US 4675228 A
Material for chemical protective clothing that is both flexible and capable of withstanding attacks by a wide range of chemicals as well as solvents utilizes a thin film (less than 2 mil) of PVF laminated with a thick sheet (5 to 20 mil) of CPE on one or both sides of the PVF. The PVF provides added protection for chemicals and protects against solvents not protected against by CPE.
1. Material for chemical protective clothing comprised of a film of PVF less than 2 mils thick laminated with a sheet of CPE 5 to 20 mils thick to be used in manufacturing clothing.
2. Material as defined in claim 1 where said film of PVF is 1 mil thick and said sheet of CPE is about 10 mils thick.
This invention relates to chemical protective clothing, and more particularly to a material that has a good resistance to a broad range of chemicals for use in chemical protective clothing.
There is a growing need in industry for chemical protective clothing with a broad range of chemical resistance. Chlorinated polyethylene (CPE) polymers produced by Dow Chemical Company is produced in sheets for use in making protective clothing, but it is not recommended for protection against many chemicals, such as chlorinated solvents. There are, of course, other materials that could be used, such as Viton, a trademark of E. I. Dupont De Nemours & Company for a fluoroelastomer based on the capalymer of vinylidene fluoride and hexafluoropropylene, and nitrite-butadiene rubber (NBR). However, these other materials also have their limitations.
A search for a material having good resistance to many chemicals that attack CPE led to Tedlar, a trademark of E. I. Dupont De Nemours & Company for a polymer of vinyl fluoride (PVF). In sheet form, it is characterized by superior resistance to weather, high strength, high dielectric constant, and low permeability to air and water, as well as oil and many classes of common solvents, including hydrocarbons and chlorinated solvents, and only partially soluble in a few highly polar solvents at temperatures above 300 protection of outdoor material, packaging and electrical insulation. Because the sheet material becomes too stiff as thickness is increased, it has not been used for clothing.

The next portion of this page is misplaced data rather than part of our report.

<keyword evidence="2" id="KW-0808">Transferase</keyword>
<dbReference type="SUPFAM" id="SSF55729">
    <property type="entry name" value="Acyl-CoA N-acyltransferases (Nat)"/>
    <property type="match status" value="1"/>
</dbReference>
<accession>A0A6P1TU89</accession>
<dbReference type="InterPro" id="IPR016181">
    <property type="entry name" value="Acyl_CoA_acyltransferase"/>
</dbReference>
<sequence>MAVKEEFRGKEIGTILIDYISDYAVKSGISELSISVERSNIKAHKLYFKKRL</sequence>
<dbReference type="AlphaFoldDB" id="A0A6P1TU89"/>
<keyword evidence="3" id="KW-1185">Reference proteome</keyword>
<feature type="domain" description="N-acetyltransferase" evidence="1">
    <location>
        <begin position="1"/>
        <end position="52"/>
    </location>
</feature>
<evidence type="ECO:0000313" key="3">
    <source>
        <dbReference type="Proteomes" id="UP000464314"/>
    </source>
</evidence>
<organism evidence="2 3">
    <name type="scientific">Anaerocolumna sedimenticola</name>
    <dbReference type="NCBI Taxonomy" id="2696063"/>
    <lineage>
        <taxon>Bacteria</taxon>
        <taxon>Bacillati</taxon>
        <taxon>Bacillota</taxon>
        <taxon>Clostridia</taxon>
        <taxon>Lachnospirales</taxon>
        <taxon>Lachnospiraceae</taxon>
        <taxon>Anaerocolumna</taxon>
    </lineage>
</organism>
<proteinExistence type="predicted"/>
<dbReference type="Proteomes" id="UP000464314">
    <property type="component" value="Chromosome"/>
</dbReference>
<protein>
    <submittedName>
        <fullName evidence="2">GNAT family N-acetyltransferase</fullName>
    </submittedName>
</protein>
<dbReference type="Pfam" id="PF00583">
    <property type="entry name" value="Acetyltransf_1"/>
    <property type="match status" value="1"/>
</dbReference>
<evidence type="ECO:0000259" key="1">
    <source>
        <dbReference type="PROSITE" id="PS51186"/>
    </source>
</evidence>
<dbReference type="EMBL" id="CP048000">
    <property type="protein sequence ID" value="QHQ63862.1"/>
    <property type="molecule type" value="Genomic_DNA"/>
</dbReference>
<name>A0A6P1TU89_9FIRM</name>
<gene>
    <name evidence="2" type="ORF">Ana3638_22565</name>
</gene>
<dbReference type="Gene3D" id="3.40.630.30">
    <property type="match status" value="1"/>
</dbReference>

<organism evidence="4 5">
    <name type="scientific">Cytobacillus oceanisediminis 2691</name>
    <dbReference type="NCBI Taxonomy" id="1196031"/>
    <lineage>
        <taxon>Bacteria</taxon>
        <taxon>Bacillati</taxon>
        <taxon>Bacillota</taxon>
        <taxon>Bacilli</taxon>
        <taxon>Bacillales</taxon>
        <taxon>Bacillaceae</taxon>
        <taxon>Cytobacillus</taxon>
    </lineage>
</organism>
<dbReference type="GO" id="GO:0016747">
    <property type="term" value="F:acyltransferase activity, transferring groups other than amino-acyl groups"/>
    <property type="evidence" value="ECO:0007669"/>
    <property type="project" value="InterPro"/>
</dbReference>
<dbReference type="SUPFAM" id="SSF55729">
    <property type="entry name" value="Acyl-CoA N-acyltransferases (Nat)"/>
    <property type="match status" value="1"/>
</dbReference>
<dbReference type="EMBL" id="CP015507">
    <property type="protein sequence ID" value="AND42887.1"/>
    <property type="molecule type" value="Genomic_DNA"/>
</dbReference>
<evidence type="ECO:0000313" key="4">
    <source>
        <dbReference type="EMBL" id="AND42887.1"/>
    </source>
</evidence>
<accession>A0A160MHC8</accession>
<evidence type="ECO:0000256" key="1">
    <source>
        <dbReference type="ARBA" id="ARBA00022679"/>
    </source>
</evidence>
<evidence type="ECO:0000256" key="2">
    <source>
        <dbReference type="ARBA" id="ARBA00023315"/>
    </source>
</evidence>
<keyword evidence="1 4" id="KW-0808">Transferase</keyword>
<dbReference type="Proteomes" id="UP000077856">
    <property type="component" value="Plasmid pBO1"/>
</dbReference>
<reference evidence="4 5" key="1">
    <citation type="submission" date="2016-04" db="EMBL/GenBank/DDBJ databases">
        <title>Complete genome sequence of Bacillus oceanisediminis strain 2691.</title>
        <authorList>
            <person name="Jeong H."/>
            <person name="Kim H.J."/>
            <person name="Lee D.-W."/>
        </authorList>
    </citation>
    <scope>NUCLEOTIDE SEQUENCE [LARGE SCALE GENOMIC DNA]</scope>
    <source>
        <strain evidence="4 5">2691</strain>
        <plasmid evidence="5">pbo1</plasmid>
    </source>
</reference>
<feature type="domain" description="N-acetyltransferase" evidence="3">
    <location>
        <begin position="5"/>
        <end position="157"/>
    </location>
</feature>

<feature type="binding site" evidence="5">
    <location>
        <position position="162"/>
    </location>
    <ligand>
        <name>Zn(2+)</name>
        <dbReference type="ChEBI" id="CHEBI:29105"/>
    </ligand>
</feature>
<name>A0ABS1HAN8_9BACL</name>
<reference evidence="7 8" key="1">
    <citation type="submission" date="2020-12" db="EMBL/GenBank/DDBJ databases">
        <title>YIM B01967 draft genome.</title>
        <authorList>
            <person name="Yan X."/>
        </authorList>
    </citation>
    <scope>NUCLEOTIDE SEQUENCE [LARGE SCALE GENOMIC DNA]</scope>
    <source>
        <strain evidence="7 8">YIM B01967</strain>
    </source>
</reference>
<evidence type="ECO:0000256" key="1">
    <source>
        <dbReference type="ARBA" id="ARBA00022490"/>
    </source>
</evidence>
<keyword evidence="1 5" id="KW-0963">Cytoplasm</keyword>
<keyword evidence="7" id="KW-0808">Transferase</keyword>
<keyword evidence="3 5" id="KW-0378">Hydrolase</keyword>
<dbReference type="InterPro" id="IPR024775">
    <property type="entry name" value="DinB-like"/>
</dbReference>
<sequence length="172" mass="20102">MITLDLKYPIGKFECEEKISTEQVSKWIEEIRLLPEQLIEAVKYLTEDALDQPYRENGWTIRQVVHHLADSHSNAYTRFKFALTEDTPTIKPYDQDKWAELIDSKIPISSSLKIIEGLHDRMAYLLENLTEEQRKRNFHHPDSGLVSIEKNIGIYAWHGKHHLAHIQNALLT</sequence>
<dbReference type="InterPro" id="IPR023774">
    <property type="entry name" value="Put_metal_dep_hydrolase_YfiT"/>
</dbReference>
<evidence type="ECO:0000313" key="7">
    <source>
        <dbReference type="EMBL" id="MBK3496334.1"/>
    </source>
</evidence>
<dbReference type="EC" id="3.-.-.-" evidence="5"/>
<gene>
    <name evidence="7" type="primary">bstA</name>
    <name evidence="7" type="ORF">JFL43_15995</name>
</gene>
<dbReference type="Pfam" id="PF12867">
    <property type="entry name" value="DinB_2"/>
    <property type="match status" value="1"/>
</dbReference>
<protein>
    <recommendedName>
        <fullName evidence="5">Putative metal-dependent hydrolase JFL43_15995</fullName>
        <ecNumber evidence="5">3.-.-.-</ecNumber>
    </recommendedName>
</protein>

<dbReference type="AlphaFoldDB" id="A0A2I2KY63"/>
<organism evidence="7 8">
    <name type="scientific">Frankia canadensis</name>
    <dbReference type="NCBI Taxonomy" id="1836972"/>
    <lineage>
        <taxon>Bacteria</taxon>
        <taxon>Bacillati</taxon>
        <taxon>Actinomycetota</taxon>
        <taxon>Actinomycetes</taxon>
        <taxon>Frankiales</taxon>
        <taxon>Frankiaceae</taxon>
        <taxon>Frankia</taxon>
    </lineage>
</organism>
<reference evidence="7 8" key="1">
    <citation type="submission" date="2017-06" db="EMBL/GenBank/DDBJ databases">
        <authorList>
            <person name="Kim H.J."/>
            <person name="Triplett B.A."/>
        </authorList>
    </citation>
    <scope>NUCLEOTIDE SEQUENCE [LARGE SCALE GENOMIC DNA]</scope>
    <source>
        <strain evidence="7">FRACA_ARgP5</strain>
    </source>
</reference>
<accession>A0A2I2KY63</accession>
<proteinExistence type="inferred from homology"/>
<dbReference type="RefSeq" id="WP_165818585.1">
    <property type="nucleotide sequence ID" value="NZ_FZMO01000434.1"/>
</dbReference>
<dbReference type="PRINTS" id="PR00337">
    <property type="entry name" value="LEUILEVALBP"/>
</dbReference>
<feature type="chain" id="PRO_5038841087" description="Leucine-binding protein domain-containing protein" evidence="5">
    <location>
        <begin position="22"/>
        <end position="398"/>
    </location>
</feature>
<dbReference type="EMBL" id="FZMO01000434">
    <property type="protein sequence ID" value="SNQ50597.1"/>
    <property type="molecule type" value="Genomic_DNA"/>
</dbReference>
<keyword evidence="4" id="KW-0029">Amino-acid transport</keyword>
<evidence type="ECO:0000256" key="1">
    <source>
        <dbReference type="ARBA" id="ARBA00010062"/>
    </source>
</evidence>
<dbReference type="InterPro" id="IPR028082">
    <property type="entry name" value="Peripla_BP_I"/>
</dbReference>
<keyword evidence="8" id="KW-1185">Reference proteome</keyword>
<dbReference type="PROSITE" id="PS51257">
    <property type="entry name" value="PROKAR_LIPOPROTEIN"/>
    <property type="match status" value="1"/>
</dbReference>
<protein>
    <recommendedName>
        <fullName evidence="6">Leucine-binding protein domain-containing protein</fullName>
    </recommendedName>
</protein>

It has been discovered that a thin film of PVF (thin enough to be flexible for use in clothing, about one to two mils thick) may be laminated on both sides with a sheet of CPE thick enough for use in manufacturing clothing (about 5 to 20 mils thick). The CPE-PVF-CPE material has a broad range of resistance to chemicals, and retains the flexibility of CPE for protective clothing. The thin PVF in the center is protected against punctures or tears while the clothing is in use by the thick CPE so that the integrity of the protection against chemical attack that the PVF provides may be assured.
Laminaltion may be achieved with adhesives, such as a Tedlar acrylic adhesive system 68070+ catalyst Epon 828 available from E. I. Dupont De Nemours & Company, using a heated platen (about 250 Lamination may also be achieved by thermal fusion using heated rollers at a higher temperature (about 350 drawing. As the CPE sheet 10 and PVF films 11a and 11b pass between the heated rollers 12 and 13, they quickly fuse under the pressure of the rollers. Once cooled, as the fused CPE-PVF-CPE leaves the rollers, the material 14 has all of the characteristics of CPE with the added chemical protection of PVF. The flexible characteristic of the laminated material is very important for use in protective clothing, not only to give the wearer freedom of movement, but for extended wear without puncturing, splitting, or cracking. In that manner the basic CPE material on both sides of the PVF is modified for an extended range of chemical protection without sacrifice of the desired qualities of CPE.
The protection best afforded by PVF that is not provided by CPE is against solvents, such as n-heptane, ethyl acetate and ethyl alcohol, methyl ethyl ketone, toluene and trichloroethylene. In circumstances where such solvents may be encountered, the integrity of protective clothing made of CPE material alone would not be assured. If an acid is then encountered, such as acetic, hydrochloric, nitric, perchloric, phosphoric or sulfuric acid, the protective clothing may leak and cause the wearer to suffer an acid burn. A similar situation obtains as to bases, such as ammonium and sodium hydroxide, sodium sulfide, phenol, and other irritants to skin.
Although particular embodiments of the invention have been described and illustrated herein, it is recognized that modifications and variations may readily occur to those skilled in the art, such as omitting one layer of CPE for situations where hazards of puncture or tear from the inside of the clothing during use is nil, although even then a layer of CPE should be provided on the inside of the clothing for protection against tears and cracks in the handling of the clothing. Consequently, it is intended that the claims be interpreted to cover such modifications and variations.
The sole FIGURE illustrates the present invention being produced by thermal fusion.